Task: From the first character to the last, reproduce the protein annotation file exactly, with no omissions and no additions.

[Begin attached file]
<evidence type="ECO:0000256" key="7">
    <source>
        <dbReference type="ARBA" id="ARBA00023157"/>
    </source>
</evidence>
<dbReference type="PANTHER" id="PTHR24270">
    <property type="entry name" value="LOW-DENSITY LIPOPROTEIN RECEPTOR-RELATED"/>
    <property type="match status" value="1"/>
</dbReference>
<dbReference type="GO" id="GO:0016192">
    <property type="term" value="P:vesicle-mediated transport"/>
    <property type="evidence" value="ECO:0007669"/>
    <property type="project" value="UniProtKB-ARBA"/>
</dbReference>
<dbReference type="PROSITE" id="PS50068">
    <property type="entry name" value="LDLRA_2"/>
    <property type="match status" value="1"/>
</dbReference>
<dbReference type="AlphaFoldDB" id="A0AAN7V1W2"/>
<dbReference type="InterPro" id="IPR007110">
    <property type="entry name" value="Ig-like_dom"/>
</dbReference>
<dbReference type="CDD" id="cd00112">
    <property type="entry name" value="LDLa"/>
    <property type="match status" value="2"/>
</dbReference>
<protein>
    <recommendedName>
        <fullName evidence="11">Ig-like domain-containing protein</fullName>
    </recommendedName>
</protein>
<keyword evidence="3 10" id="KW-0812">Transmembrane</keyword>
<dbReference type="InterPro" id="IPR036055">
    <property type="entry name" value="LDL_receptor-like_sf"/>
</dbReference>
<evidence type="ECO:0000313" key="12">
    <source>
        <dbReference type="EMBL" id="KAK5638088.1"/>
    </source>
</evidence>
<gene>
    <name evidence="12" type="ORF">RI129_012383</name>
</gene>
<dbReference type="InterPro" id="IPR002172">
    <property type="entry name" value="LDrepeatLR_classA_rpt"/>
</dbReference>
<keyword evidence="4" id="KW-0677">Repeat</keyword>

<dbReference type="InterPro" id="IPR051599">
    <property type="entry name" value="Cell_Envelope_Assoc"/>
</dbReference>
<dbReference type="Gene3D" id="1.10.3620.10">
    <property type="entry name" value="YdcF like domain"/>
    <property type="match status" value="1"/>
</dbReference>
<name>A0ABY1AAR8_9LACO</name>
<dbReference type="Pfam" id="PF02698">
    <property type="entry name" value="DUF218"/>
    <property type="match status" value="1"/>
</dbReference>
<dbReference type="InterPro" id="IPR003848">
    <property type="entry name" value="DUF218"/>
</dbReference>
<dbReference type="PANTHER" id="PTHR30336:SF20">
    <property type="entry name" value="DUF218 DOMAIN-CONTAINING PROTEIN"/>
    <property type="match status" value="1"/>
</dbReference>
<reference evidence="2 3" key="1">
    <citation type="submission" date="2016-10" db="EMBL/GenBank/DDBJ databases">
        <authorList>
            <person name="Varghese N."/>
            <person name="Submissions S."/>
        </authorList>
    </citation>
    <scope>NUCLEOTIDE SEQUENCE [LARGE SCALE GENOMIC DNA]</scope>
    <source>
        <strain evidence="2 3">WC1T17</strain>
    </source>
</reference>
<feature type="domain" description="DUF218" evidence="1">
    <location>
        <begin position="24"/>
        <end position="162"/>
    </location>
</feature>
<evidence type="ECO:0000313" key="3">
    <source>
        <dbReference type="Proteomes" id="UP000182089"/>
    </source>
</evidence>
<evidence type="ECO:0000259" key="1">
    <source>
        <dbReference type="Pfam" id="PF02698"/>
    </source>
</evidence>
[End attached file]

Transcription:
<evidence type="ECO:0000256" key="7">
    <source>
        <dbReference type="ARBA" id="ARBA00023157"/>
    </source>
</evidence>
<dbReference type="PANTHER" id="PTHR24270">
    <property type="entry name" value="LOW-DENSITY LIPOPROTEIN RECEPTOR-RELATED"/>
    <property type="match status" value="1"/>
</dbReference>
<dbReference type="GO" id="GO:0016192">
    <property type="term" value="P:vesicle-mediated transport"/>
    <property type="evidence" value="ECO:0007669"/>
    <property type="project" value="UniProtKB-ARBA"/>
</dbReference>
<dbReference type="PROSITE" id="PS50068">
    <property type="entry name" value="LDLRA_2"/>
    <property type="match status" value="1"/>
</dbReference>
<dbReference type="AlphaFoldDB" id="A0AAN7V1W2"/>
<dbReference type="InterPro" id="IPR007110">
    <property type="entry name" value="Ig-like_dom"/>
</dbReference>
<dbReference type="CDD" id="cd00112">
    <property type="entry name" value="LDLa"/>
    <property type="match status" value="2"/>
</dbReference>
<protein>
    <recommendedName>
        <fullName evidence="11">Ig-like domain-containing protein</fullName>
    </recommendedName>
</protein>
<keyword evidence="3 10" id="KW-0812">Transmembrane</keyword>
<dbReference type="InterPro" id="IPR036055">
    <property type="entry name" value="LDL_receptor-like_sf"/>
</dbReference>
<evidence type="ECO:0000313" key="12">
    <source>
        <dbReference type="EMBL" id="KAK5638088.1"/>
    </source>
</evidence>
<gene>
    <name evidence="12" type="ORF">RI129_012383</name>
</gene>
<dbReference type="InterPro" id="IPR002172">
    <property type="entry name" value="LDrepeatLR_classA_rpt"/>
</dbReference>
<keyword evidence="4" id="KW-0677">Repeat</keyword>

<dbReference type="InterPro" id="IPR051599">
    <property type="entry name" value="Cell_Envelope_Assoc"/>
</dbReference>
<dbReference type="Gene3D" id="1.10.3620.10">
    <property type="entry name" value="YdcF like domain"/>
    <property type="match status" value="1"/>
</dbReference>
<name>A0ABY1AAR8_9LACO</name>
<dbReference type="Pfam" id="PF02698">
    <property type="entry name" value="DUF218"/>
    <property type="match status" value="1"/>
</dbReference>
<dbReference type="InterPro" id="IPR003848">
    <property type="entry name" value="DUF218"/>
</dbReference>
<dbReference type="PANTHER" id="PTHR30336:SF20">
    <property type="entry name" value="DUF218 DOMAIN-CONTAINING PROTEIN"/>
    <property type="match status" value="1"/>
</dbReference>
<reference evidence="2 3" key="1">
    <citation type="submission" date="2016-10" db="EMBL/GenBank/DDBJ databases">
        <authorList>
            <person name="Varghese N."/>
            <person name="Submissions S."/>
        </authorList>
    </citation>
    <scope>NUCLEOTIDE SEQUENCE [LARGE SCALE GENOMIC DNA]</scope>
    <source>
        <strain evidence="2 3">WC1T17</strain>
    </source>
</reference>
<feature type="domain" description="DUF218" evidence="1">
    <location>
        <begin position="24"/>
        <end position="162"/>
    </location>
</feature>
<evidence type="ECO:0000313" key="3">
    <source>
        <dbReference type="Proteomes" id="UP000182089"/>
    </source>
</evidence>
<evidence type="ECO:0000259" key="1">
    <source>
        <dbReference type="Pfam" id="PF02698"/>
    </source>
</evidence>